In recent weeks, Haley has gained momentum and critical support in positioning herself as a post-MAGA candidate, even trying, not always successfully, to find a less pointed way to talk about abortion while still supported a ban.

Recently, Haley received critical support from the conservative grassroots organization Americans for Prosperity Action, which was co-founded by billionaire Charles Koch and comes with not only the money but the political machine to back it up.

Her rallies draw bigger crowds and her polling shows that in places where DeSantis’ numbers are declining, she is winning.

She’s nowhere near a real challenger to Trump, but she offers a path forward for Republicans who want a Trump-like administration, all the conservatism without the overt turn to authoritarianism. Anything that moves Republicans away from outright fascism should be considered significant, especially as DeSantis tries to outmaneuver Trump with anti-everything policies that target history, LGBTQ+ communities, Disneyland and more.

For Democrats, the problem with young voters, especially people of color, is evident around the Biden administration’s response to the fighting in Israel and Gaza. His administration, even with its commitment to climate change, gun control and economic priorities such as student debt cancellation, seems out of touch.

About 70% of people aged 18 to 34 disapprove of Biden’s handling of the war between Israel and Hamas, an NBC News poll shows. Many of these young progressives see the Palestinian cause as connected to issues of social justice for communities of color in the United States.

Dov Waxman, director of the UCLA Y&S Nazarian Center for Israel Studies, said he believes the anger of these young progressives may dissipate by the 2024 elections, but their apathy could still keep them from voting.

Biden “has a broader, deeper problem with younger voters and this has certainly exacerbated it,” Waxman said.

Adrianne Shropshire, executive director of BlackPAC, which helps organize Black voters, said Harris is crucial to countering that apathy and is “in many ways uniquely positioned because of her identity” to reach disaffected groups.

Despite the endless attacks Harris faces from Republicans (and even from within her own party), who often use the prospect of a Harris presidency as a kind of threat, “there is a real connection she makes with black voters,” said Shropshire.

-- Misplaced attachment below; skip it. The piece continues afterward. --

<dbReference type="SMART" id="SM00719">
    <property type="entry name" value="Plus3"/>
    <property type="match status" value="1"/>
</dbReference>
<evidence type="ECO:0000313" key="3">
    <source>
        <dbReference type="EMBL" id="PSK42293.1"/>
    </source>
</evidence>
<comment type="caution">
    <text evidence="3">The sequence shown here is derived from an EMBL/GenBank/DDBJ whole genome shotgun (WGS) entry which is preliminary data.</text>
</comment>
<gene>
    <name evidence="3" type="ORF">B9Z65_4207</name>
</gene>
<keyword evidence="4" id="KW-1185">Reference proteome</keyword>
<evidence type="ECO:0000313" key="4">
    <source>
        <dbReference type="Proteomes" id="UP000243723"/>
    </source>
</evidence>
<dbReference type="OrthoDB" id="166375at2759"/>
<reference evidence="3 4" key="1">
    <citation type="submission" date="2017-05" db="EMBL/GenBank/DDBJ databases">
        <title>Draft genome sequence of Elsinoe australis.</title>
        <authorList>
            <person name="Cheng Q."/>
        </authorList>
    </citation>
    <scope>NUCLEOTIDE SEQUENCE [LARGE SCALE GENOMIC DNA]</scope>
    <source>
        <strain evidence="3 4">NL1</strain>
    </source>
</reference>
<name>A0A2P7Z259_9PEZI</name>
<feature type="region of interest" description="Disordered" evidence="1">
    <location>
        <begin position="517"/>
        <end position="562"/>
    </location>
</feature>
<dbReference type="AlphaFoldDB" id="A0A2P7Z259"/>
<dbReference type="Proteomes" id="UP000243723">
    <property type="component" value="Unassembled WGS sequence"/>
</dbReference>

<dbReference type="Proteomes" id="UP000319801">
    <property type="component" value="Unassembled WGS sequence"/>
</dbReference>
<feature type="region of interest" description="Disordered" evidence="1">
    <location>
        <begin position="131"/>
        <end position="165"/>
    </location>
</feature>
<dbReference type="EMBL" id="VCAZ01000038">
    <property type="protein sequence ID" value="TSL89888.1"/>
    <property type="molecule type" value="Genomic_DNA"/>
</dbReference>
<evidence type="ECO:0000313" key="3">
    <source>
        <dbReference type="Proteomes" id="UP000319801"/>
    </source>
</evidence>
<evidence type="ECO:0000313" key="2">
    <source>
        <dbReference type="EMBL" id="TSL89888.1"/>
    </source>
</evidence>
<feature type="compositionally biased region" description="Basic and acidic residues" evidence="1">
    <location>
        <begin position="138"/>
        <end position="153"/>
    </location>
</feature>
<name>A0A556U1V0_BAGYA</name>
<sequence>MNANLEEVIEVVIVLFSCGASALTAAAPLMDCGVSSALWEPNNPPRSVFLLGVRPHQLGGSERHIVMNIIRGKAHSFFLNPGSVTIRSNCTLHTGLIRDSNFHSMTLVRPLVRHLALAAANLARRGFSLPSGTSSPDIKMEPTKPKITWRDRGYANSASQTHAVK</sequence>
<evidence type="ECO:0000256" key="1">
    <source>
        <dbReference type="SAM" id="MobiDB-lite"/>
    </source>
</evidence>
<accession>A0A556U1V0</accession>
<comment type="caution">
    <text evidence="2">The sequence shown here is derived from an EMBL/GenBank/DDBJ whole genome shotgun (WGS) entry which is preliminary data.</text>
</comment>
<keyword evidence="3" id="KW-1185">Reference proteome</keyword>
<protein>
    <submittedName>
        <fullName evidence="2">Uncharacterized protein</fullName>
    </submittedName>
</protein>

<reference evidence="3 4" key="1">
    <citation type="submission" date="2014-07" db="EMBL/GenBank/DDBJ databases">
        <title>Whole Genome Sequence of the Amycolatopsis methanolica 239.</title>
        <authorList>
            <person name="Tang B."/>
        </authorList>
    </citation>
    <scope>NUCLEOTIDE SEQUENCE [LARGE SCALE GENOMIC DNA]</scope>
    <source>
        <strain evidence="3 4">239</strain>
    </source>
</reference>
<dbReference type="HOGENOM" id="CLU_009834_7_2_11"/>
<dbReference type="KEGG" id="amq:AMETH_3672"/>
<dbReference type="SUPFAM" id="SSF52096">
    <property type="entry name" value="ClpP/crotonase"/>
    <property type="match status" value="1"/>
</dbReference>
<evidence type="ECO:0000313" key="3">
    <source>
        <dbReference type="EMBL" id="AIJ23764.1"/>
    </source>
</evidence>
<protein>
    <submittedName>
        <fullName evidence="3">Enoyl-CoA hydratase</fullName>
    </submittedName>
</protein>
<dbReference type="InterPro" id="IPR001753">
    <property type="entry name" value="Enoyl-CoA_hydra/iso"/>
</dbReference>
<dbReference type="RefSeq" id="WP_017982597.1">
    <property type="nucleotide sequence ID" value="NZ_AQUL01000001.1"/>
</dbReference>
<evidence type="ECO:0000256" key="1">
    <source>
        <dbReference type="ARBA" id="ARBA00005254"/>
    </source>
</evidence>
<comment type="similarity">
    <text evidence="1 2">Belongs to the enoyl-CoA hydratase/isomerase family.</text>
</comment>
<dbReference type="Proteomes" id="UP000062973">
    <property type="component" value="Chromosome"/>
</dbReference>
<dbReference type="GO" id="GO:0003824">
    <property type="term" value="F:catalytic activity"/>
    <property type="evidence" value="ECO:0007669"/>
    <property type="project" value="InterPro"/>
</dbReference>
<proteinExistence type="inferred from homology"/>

And while she faces a brutal narrative that she is unlikable, as Hillary Clinton did, the idea that she might be kicked off the ticket in favor of someone more palatable, like Newsom, is a non-starter and a disaster misinterpretation of voters of color, young, progressive voters and women.

“They’re not going to dump her. They can’t dump her,” Dan Morain told me. He is the author of the definitive biography of Harris, Kamala’s Way.

and has chronicled her career since she was a simple prosecutor.

Instead, Morain, Shropshire and others said the government needs to make better use of its identity and skills in the next campaign cycle, focusing on who it is and who the voters are.

“You just look at Harris and what she does, she’s just more attuned to younger people then [Biden] “One day it will be,” Morain said.

And so we have two interesting women, closer to the Oval Office than Newsom or DeSantis are likely to be any time soon (though I’d give Newsom a shot in 2028).

Haley and Harris are both seasoned, tough survivors who have more in common with most American voters, who are increasingly less white, much to the chagrin of some, but who are hampered by their gender, like every woman who has ever run for office.

Trump has nicknamed Haley “birdbrain.” Harris’ laugh is described as a “cackle.”

But Newsom and DeSantis are, as Hannity put it, “two heavyweights” “getting into a war.”

They certainly have something that Harris and Haley are missing, but it’s not a shot at the presidency.